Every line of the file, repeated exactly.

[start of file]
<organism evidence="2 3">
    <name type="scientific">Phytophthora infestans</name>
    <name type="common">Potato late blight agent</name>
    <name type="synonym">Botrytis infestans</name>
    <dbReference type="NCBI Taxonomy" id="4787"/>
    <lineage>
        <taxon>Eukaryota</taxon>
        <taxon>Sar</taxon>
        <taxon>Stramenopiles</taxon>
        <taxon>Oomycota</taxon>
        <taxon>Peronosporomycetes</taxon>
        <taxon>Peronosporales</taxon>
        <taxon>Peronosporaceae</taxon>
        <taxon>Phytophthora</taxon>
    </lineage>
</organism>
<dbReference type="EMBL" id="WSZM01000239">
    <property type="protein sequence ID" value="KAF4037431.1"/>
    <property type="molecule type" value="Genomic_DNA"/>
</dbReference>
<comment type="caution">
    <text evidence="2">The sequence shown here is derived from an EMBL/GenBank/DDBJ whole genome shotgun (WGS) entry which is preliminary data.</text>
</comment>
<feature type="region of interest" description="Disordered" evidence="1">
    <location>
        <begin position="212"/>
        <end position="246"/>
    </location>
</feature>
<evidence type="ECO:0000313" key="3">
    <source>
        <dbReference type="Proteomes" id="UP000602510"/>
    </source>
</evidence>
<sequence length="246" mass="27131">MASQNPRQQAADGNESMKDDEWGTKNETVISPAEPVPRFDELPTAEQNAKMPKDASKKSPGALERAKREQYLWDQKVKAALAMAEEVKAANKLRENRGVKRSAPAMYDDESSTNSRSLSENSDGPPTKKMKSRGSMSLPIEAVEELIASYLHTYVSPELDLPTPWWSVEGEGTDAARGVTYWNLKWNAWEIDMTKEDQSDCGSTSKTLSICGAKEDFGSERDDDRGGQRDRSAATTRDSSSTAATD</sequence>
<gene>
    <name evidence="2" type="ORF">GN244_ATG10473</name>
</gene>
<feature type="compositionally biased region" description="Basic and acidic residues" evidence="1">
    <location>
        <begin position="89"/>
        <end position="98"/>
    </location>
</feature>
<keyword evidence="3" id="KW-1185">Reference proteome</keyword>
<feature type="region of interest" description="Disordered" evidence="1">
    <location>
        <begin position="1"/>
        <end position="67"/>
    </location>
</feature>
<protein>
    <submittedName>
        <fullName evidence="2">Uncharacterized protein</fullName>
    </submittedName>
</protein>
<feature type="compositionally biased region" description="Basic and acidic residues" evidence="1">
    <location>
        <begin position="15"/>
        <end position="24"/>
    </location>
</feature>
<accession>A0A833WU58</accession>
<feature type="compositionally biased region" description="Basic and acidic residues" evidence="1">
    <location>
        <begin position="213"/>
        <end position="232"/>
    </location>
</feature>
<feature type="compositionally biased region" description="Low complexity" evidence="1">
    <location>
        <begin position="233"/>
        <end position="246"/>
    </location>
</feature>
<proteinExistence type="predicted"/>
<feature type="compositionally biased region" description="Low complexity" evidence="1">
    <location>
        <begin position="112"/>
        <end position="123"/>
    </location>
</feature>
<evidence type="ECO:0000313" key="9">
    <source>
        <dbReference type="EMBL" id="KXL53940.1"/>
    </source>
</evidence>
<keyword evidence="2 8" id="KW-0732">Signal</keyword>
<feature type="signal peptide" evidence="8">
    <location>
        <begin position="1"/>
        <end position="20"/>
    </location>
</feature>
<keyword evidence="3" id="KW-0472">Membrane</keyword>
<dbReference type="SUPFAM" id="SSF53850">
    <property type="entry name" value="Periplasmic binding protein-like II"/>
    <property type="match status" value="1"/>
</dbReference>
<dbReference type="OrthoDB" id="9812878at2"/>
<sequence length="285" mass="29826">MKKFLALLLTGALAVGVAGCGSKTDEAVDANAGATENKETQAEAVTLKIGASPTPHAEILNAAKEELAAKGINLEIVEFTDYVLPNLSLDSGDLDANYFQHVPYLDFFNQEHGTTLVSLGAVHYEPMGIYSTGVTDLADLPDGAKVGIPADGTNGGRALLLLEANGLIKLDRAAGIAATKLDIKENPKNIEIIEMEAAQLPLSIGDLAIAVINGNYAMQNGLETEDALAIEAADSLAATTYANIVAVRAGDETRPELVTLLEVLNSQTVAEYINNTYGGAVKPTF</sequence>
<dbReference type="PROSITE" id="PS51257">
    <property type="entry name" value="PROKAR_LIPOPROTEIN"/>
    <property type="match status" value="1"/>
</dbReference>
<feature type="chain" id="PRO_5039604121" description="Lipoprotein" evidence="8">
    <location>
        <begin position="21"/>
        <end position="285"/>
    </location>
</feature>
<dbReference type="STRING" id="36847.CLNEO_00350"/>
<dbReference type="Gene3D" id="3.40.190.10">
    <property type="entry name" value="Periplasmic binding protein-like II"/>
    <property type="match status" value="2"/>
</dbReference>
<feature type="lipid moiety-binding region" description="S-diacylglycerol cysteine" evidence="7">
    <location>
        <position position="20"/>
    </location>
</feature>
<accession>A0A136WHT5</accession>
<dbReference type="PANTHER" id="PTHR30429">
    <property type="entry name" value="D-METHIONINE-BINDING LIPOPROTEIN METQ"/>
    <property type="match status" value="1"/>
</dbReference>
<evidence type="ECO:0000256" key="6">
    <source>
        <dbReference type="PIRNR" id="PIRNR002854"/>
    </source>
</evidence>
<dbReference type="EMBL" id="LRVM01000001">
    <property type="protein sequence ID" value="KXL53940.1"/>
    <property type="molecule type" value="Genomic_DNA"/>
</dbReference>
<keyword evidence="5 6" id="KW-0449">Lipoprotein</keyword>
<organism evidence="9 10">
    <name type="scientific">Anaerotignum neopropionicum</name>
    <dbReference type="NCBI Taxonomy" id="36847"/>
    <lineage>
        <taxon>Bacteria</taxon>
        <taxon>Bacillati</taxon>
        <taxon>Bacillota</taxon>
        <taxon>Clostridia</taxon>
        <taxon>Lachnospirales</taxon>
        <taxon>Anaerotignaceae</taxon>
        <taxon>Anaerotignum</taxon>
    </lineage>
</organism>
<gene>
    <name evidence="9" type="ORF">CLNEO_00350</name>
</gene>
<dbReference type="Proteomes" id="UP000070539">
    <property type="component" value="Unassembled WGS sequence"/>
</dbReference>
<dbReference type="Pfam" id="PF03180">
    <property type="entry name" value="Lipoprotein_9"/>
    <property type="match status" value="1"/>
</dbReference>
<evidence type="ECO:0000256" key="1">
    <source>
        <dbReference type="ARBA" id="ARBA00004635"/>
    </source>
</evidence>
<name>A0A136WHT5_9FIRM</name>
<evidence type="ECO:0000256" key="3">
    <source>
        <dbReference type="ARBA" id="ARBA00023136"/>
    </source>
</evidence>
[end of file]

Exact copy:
<organism evidence="2 3">
    <name type="scientific">Phytophthora infestans</name>
    <name type="common">Potato late blight agent</name>
    <name type="synonym">Botrytis infestans</name>
    <dbReference type="NCBI Taxonomy" id="4787"/>
    <lineage>
        <taxon>Eukaryota</taxon>
        <taxon>Sar</taxon>
        <taxon>Stramenopiles</taxon>
        <taxon>Oomycota</taxon>
        <taxon>Peronosporomycetes</taxon>
        <taxon>Peronosporales</taxon>
        <taxon>Peronosporaceae</taxon>
        <taxon>Phytophthora</taxon>
    </lineage>
</organism>
<dbReference type="EMBL" id="WSZM01000239">
    <property type="protein sequence ID" value="KAF4037431.1"/>
    <property type="molecule type" value="Genomic_DNA"/>
</dbReference>
<comment type="caution">
    <text evidence="2">The sequence shown here is derived from an EMBL/GenBank/DDBJ whole genome shotgun (WGS) entry which is preliminary data.</text>
</comment>
<feature type="region of interest" description="Disordered" evidence="1">
    <location>
        <begin position="212"/>
        <end position="246"/>
    </location>
</feature>
<evidence type="ECO:0000313" key="3">
    <source>
        <dbReference type="Proteomes" id="UP000602510"/>
    </source>
</evidence>
<sequence length="246" mass="27131">MASQNPRQQAADGNESMKDDEWGTKNETVISPAEPVPRFDELPTAEQNAKMPKDASKKSPGALERAKREQYLWDQKVKAALAMAEEVKAANKLRENRGVKRSAPAMYDDESSTNSRSLSENSDGPPTKKMKSRGSMSLPIEAVEELIASYLHTYVSPELDLPTPWWSVEGEGTDAARGVTYWNLKWNAWEIDMTKEDQSDCGSTSKTLSICGAKEDFGSERDDDRGGQRDRSAATTRDSSSTAATD</sequence>
<gene>
    <name evidence="2" type="ORF">GN244_ATG10473</name>
</gene>
<feature type="compositionally biased region" description="Basic and acidic residues" evidence="1">
    <location>
        <begin position="89"/>
        <end position="98"/>
    </location>
</feature>
<keyword evidence="3" id="KW-1185">Reference proteome</keyword>
<feature type="region of interest" description="Disordered" evidence="1">
    <location>
        <begin position="1"/>
        <end position="67"/>
    </location>
</feature>
<protein>
    <submittedName>
        <fullName evidence="2">Uncharacterized protein</fullName>
    </submittedName>
</protein>
<feature type="compositionally biased region" description="Basic and acidic residues" evidence="1">
    <location>
        <begin position="15"/>
        <end position="24"/>
    </location>
</feature>
<accession>A0A833WU58</accession>
<feature type="compositionally biased region" description="Basic and acidic residues" evidence="1">
    <location>
        <begin position="213"/>
        <end position="232"/>
    </location>
</feature>
<feature type="compositionally biased region" description="Low complexity" evidence="1">
    <location>
        <begin position="233"/>
        <end position="246"/>
    </location>
</feature>
<proteinExistence type="predicted"/>
<feature type="compositionally biased region" description="Low complexity" evidence="1">
    <location>
        <begin position="112"/>
        <end position="123"/>
    </location>
</feature>
<evidence type="ECO:0000313" key="9">
    <source>
        <dbReference type="EMBL" id="KXL53940.1"/>
    </source>
</evidence>
<keyword evidence="2 8" id="KW-0732">Signal</keyword>
<feature type="signal peptide" evidence="8">
    <location>
        <begin position="1"/>
        <end position="20"/>
    </location>
</feature>
<keyword evidence="3" id="KW-0472">Membrane</keyword>
<dbReference type="SUPFAM" id="SSF53850">
    <property type="entry name" value="Periplasmic binding protein-like II"/>
    <property type="match status" value="1"/>
</dbReference>
<dbReference type="OrthoDB" id="9812878at2"/>
<sequence length="285" mass="29826">MKKFLALLLTGALAVGVAGCGSKTDEAVDANAGATENKETQAEAVTLKIGASPTPHAEILNAAKEELAAKGINLEIVEFTDYVLPNLSLDSGDLDANYFQHVPYLDFFNQEHGTTLVSLGAVHYEPMGIYSTGVTDLADLPDGAKVGIPADGTNGGRALLLLEANGLIKLDRAAGIAATKLDIKENPKNIEIIEMEAAQLPLSIGDLAIAVINGNYAMQNGLETEDALAIEAADSLAATTYANIVAVRAGDETRPELVTLLEVLNSQTVAEYINNTYGGAVKPTF</sequence>
<dbReference type="PROSITE" id="PS51257">
    <property type="entry name" value="PROKAR_LIPOPROTEIN"/>
    <property type="match status" value="1"/>
</dbReference>
<feature type="chain" id="PRO_5039604121" description="Lipoprotein" evidence="8">
    <location>
        <begin position="21"/>
        <end position="285"/>
    </location>
</feature>
<dbReference type="STRING" id="36847.CLNEO_00350"/>
<dbReference type="Gene3D" id="3.40.190.10">
    <property type="entry name" value="Periplasmic binding protein-like II"/>
    <property type="match status" value="2"/>
</dbReference>
<feature type="lipid moiety-binding region" description="S-diacylglycerol cysteine" evidence="7">
    <location>
        <position position="20"/>
    </location>
</feature>
<accession>A0A136WHT5</accession>
<dbReference type="PANTHER" id="PTHR30429">
    <property type="entry name" value="D-METHIONINE-BINDING LIPOPROTEIN METQ"/>
    <property type="match status" value="1"/>
</dbReference>
<evidence type="ECO:0000256" key="6">
    <source>
        <dbReference type="PIRNR" id="PIRNR002854"/>
    </source>
</evidence>
<dbReference type="EMBL" id="LRVM01000001">
    <property type="protein sequence ID" value="KXL53940.1"/>
    <property type="molecule type" value="Genomic_DNA"/>
</dbReference>
<keyword evidence="5 6" id="KW-0449">Lipoprotein</keyword>
<organism evidence="9 10">
    <name type="scientific">Anaerotignum neopropionicum</name>
    <dbReference type="NCBI Taxonomy" id="36847"/>
    <lineage>
        <taxon>Bacteria</taxon>
        <taxon>Bacillati</taxon>
        <taxon>Bacillota</taxon>
        <taxon>Clostridia</taxon>
        <taxon>Lachnospirales</taxon>
        <taxon>Anaerotignaceae</taxon>
        <taxon>Anaerotignum</taxon>
    </lineage>
</organism>
<gene>
    <name evidence="9" type="ORF">CLNEO_00350</name>
</gene>
<dbReference type="Proteomes" id="UP000070539">
    <property type="component" value="Unassembled WGS sequence"/>
</dbReference>
<dbReference type="Pfam" id="PF03180">
    <property type="entry name" value="Lipoprotein_9"/>
    <property type="match status" value="1"/>
</dbReference>
<evidence type="ECO:0000256" key="1">
    <source>
        <dbReference type="ARBA" id="ARBA00004635"/>
    </source>
</evidence>
<name>A0A136WHT5_9FIRM</name>
<evidence type="ECO:0000256" key="3">
    <source>
        <dbReference type="ARBA" id="ARBA00023136"/>
    </source>
</evidence>